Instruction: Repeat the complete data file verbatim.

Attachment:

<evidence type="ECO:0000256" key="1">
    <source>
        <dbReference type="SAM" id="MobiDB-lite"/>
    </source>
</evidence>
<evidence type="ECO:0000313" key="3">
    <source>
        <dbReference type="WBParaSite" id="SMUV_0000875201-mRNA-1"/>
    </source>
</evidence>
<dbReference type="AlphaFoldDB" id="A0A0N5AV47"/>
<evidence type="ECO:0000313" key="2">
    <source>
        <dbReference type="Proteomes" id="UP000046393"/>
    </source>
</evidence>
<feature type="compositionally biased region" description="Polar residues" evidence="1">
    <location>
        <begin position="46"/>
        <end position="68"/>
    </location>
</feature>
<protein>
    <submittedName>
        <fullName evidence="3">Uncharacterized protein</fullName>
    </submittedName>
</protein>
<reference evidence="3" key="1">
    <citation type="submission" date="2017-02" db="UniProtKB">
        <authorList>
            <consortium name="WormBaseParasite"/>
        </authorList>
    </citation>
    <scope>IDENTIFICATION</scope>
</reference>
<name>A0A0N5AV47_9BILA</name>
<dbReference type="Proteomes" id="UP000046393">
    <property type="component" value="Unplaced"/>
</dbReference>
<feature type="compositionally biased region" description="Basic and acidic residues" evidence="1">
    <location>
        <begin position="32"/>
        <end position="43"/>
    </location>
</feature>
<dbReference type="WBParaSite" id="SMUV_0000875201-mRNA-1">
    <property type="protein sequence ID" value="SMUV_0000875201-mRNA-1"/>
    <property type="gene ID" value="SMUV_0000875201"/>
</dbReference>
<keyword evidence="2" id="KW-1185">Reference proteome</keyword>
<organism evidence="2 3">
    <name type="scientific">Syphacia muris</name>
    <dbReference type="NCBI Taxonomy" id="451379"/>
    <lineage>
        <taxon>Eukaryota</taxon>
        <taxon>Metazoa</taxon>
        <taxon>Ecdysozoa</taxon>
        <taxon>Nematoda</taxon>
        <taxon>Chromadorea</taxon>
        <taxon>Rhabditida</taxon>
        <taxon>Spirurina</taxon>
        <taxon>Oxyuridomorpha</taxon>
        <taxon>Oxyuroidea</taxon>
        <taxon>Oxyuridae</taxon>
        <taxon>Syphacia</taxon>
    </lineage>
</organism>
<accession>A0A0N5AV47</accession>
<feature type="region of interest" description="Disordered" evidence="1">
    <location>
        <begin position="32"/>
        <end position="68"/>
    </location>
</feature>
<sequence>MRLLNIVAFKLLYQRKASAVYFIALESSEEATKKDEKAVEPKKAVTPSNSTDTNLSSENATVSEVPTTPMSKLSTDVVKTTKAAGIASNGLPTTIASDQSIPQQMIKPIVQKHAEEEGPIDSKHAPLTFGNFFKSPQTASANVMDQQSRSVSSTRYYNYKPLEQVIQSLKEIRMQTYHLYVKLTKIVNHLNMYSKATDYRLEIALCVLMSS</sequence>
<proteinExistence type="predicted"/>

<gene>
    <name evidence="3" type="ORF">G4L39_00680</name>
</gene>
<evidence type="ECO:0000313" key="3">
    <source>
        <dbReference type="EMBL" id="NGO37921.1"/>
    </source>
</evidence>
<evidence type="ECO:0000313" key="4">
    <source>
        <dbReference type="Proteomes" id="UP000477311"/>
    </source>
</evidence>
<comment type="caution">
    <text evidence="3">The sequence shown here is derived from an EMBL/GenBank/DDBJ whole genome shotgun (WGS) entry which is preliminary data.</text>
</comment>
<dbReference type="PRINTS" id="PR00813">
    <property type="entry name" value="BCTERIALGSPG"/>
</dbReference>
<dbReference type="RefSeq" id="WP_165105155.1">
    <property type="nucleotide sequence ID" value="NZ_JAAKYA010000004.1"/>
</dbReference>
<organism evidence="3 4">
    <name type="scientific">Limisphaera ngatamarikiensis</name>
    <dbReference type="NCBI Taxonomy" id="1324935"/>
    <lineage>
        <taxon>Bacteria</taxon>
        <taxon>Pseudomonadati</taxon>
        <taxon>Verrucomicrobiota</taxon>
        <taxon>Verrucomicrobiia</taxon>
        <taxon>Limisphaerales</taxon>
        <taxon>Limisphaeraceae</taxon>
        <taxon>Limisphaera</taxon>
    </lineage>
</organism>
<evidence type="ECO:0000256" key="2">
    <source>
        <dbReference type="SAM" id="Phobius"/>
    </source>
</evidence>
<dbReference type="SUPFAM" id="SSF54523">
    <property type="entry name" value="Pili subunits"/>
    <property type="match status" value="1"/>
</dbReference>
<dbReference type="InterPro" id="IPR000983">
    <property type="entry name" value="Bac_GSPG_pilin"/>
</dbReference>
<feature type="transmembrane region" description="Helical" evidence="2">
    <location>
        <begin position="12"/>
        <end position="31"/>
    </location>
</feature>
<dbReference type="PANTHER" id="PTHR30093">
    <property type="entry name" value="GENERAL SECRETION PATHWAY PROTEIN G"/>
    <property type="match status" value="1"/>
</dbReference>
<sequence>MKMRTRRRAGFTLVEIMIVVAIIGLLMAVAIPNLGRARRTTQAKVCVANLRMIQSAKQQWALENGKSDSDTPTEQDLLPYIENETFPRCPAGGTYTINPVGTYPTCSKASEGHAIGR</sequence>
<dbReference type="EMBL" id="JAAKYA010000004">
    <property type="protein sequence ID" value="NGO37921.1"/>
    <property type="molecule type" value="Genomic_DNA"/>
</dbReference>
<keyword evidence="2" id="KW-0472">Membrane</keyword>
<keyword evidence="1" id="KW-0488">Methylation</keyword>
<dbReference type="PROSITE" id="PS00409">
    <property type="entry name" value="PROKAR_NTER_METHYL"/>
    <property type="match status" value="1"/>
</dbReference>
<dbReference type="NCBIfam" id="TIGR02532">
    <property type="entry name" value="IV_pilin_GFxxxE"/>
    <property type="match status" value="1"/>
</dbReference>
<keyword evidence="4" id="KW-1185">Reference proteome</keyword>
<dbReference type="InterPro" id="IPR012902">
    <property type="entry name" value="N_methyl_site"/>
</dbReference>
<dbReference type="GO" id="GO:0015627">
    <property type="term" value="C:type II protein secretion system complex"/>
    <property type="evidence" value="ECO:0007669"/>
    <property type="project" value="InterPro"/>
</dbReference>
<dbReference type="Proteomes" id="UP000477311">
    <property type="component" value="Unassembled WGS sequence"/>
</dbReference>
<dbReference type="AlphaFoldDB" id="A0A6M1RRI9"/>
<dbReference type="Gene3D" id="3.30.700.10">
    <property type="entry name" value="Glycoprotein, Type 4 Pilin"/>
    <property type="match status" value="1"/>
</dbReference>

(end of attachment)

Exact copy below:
<evidence type="ECO:0000256" key="1">
    <source>
        <dbReference type="SAM" id="MobiDB-lite"/>
    </source>
</evidence>
<evidence type="ECO:0000313" key="3">
    <source>
        <dbReference type="WBParaSite" id="SMUV_0000875201-mRNA-1"/>
    </source>
</evidence>
<dbReference type="AlphaFoldDB" id="A0A0N5AV47"/>
<evidence type="ECO:0000313" key="2">
    <source>
        <dbReference type="Proteomes" id="UP000046393"/>
    </source>
</evidence>
<feature type="compositionally biased region" description="Polar residues" evidence="1">
    <location>
        <begin position="46"/>
        <end position="68"/>
    </location>
</feature>
<protein>
    <submittedName>
        <fullName evidence="3">Uncharacterized protein</fullName>
    </submittedName>
</protein>
<reference evidence="3" key="1">
    <citation type="submission" date="2017-02" db="UniProtKB">
        <authorList>
            <consortium name="WormBaseParasite"/>
        </authorList>
    </citation>
    <scope>IDENTIFICATION</scope>
</reference>
<name>A0A0N5AV47_9BILA</name>
<dbReference type="Proteomes" id="UP000046393">
    <property type="component" value="Unplaced"/>
</dbReference>
<feature type="compositionally biased region" description="Basic and acidic residues" evidence="1">
    <location>
        <begin position="32"/>
        <end position="43"/>
    </location>
</feature>
<dbReference type="WBParaSite" id="SMUV_0000875201-mRNA-1">
    <property type="protein sequence ID" value="SMUV_0000875201-mRNA-1"/>
    <property type="gene ID" value="SMUV_0000875201"/>
</dbReference>
<keyword evidence="2" id="KW-1185">Reference proteome</keyword>
<organism evidence="2 3">
    <name type="scientific">Syphacia muris</name>
    <dbReference type="NCBI Taxonomy" id="451379"/>
    <lineage>
        <taxon>Eukaryota</taxon>
        <taxon>Metazoa</taxon>
        <taxon>Ecdysozoa</taxon>
        <taxon>Nematoda</taxon>
        <taxon>Chromadorea</taxon>
        <taxon>Rhabditida</taxon>
        <taxon>Spirurina</taxon>
        <taxon>Oxyuridomorpha</taxon>
        <taxon>Oxyuroidea</taxon>
        <taxon>Oxyuridae</taxon>
        <taxon>Syphacia</taxon>
    </lineage>
</organism>
<accession>A0A0N5AV47</accession>
<feature type="region of interest" description="Disordered" evidence="1">
    <location>
        <begin position="32"/>
        <end position="68"/>
    </location>
</feature>
<sequence>MRLLNIVAFKLLYQRKASAVYFIALESSEEATKKDEKAVEPKKAVTPSNSTDTNLSSENATVSEVPTTPMSKLSTDVVKTTKAAGIASNGLPTTIASDQSIPQQMIKPIVQKHAEEEGPIDSKHAPLTFGNFFKSPQTASANVMDQQSRSVSSTRYYNYKPLEQVIQSLKEIRMQTYHLYVKLTKIVNHLNMYSKATDYRLEIALCVLMSS</sequence>
<proteinExistence type="predicted"/>

<gene>
    <name evidence="3" type="ORF">G4L39_00680</name>
</gene>
<evidence type="ECO:0000313" key="3">
    <source>
        <dbReference type="EMBL" id="NGO37921.1"/>
    </source>
</evidence>
<evidence type="ECO:0000313" key="4">
    <source>
        <dbReference type="Proteomes" id="UP000477311"/>
    </source>
</evidence>
<comment type="caution">
    <text evidence="3">The sequence shown here is derived from an EMBL/GenBank/DDBJ whole genome shotgun (WGS) entry which is preliminary data.</text>
</comment>
<dbReference type="PRINTS" id="PR00813">
    <property type="entry name" value="BCTERIALGSPG"/>
</dbReference>
<dbReference type="RefSeq" id="WP_165105155.1">
    <property type="nucleotide sequence ID" value="NZ_JAAKYA010000004.1"/>
</dbReference>
<organism evidence="3 4">
    <name type="scientific">Limisphaera ngatamarikiensis</name>
    <dbReference type="NCBI Taxonomy" id="1324935"/>
    <lineage>
        <taxon>Bacteria</taxon>
        <taxon>Pseudomonadati</taxon>
        <taxon>Verrucomicrobiota</taxon>
        <taxon>Verrucomicrobiia</taxon>
        <taxon>Limisphaerales</taxon>
        <taxon>Limisphaeraceae</taxon>
        <taxon>Limisphaera</taxon>
    </lineage>
</organism>
<evidence type="ECO:0000256" key="2">
    <source>
        <dbReference type="SAM" id="Phobius"/>
    </source>
</evidence>
<dbReference type="SUPFAM" id="SSF54523">
    <property type="entry name" value="Pili subunits"/>
    <property type="match status" value="1"/>
</dbReference>
<dbReference type="InterPro" id="IPR000983">
    <property type="entry name" value="Bac_GSPG_pilin"/>
</dbReference>
<feature type="transmembrane region" description="Helical" evidence="2">
    <location>
        <begin position="12"/>
        <end position="31"/>
    </location>
</feature>
<dbReference type="PANTHER" id="PTHR30093">
    <property type="entry name" value="GENERAL SECRETION PATHWAY PROTEIN G"/>
    <property type="match status" value="1"/>
</dbReference>
<sequence>MKMRTRRRAGFTLVEIMIVVAIIGLLMAVAIPNLGRARRTTQAKVCVANLRMIQSAKQQWALENGKSDSDTPTEQDLLPYIENETFPRCPAGGTYTINPVGTYPTCSKASEGHAIGR</sequence>
<dbReference type="EMBL" id="JAAKYA010000004">
    <property type="protein sequence ID" value="NGO37921.1"/>
    <property type="molecule type" value="Genomic_DNA"/>
</dbReference>
<keyword evidence="2" id="KW-0472">Membrane</keyword>
<keyword evidence="1" id="KW-0488">Methylation</keyword>
<dbReference type="PROSITE" id="PS00409">
    <property type="entry name" value="PROKAR_NTER_METHYL"/>
    <property type="match status" value="1"/>
</dbReference>
<dbReference type="NCBIfam" id="TIGR02532">
    <property type="entry name" value="IV_pilin_GFxxxE"/>
    <property type="match status" value="1"/>
</dbReference>
<keyword evidence="4" id="KW-1185">Reference proteome</keyword>
<dbReference type="InterPro" id="IPR012902">
    <property type="entry name" value="N_methyl_site"/>
</dbReference>
<dbReference type="GO" id="GO:0015627">
    <property type="term" value="C:type II protein secretion system complex"/>
    <property type="evidence" value="ECO:0007669"/>
    <property type="project" value="InterPro"/>
</dbReference>
<dbReference type="Proteomes" id="UP000477311">
    <property type="component" value="Unassembled WGS sequence"/>
</dbReference>
<dbReference type="AlphaFoldDB" id="A0A6M1RRI9"/>
<dbReference type="Gene3D" id="3.30.700.10">
    <property type="entry name" value="Glycoprotein, Type 4 Pilin"/>
    <property type="match status" value="1"/>
</dbReference>